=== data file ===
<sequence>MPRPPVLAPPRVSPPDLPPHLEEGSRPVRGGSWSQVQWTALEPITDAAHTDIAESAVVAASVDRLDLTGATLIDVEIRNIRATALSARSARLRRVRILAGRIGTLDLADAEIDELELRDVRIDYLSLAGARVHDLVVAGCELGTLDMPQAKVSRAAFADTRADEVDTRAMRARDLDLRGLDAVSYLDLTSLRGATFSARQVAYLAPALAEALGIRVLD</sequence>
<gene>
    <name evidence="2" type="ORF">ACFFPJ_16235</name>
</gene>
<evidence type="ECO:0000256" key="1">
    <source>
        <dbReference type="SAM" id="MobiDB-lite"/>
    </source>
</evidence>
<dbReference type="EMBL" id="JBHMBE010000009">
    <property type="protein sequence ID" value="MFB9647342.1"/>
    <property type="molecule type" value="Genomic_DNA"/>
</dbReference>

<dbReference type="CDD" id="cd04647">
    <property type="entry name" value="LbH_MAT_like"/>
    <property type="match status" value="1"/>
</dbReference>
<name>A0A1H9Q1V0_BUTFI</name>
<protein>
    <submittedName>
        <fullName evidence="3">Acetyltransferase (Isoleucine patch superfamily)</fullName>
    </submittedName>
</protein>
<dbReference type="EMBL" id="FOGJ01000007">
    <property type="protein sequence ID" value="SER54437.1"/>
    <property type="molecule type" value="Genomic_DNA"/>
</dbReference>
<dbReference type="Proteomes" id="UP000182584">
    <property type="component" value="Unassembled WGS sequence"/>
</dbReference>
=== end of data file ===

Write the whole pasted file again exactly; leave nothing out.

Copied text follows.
<sequence>MPRPPVLAPPRVSPPDLPPHLEEGSRPVRGGSWSQVQWTALEPITDAAHTDIAESAVVAASVDRLDLTGATLIDVEIRNIRATALSARSARLRRVRILAGRIGTLDLADAEIDELELRDVRIDYLSLAGARVHDLVVAGCELGTLDMPQAKVSRAAFADTRADEVDTRAMRARDLDLRGLDAVSYLDLTSLRGATFSARQVAYLAPALAEALGIRVLD</sequence>
<gene>
    <name evidence="2" type="ORF">ACFFPJ_16235</name>
</gene>
<evidence type="ECO:0000256" key="1">
    <source>
        <dbReference type="SAM" id="MobiDB-lite"/>
    </source>
</evidence>
<dbReference type="EMBL" id="JBHMBE010000009">
    <property type="protein sequence ID" value="MFB9647342.1"/>
    <property type="molecule type" value="Genomic_DNA"/>
</dbReference>

<dbReference type="CDD" id="cd04647">
    <property type="entry name" value="LbH_MAT_like"/>
    <property type="match status" value="1"/>
</dbReference>
<name>A0A1H9Q1V0_BUTFI</name>
<protein>
    <submittedName>
        <fullName evidence="3">Acetyltransferase (Isoleucine patch superfamily)</fullName>
    </submittedName>
</protein>
<dbReference type="EMBL" id="FOGJ01000007">
    <property type="protein sequence ID" value="SER54437.1"/>
    <property type="molecule type" value="Genomic_DNA"/>
</dbReference>
<dbReference type="Proteomes" id="UP000182584">
    <property type="component" value="Unassembled WGS sequence"/>
</dbReference>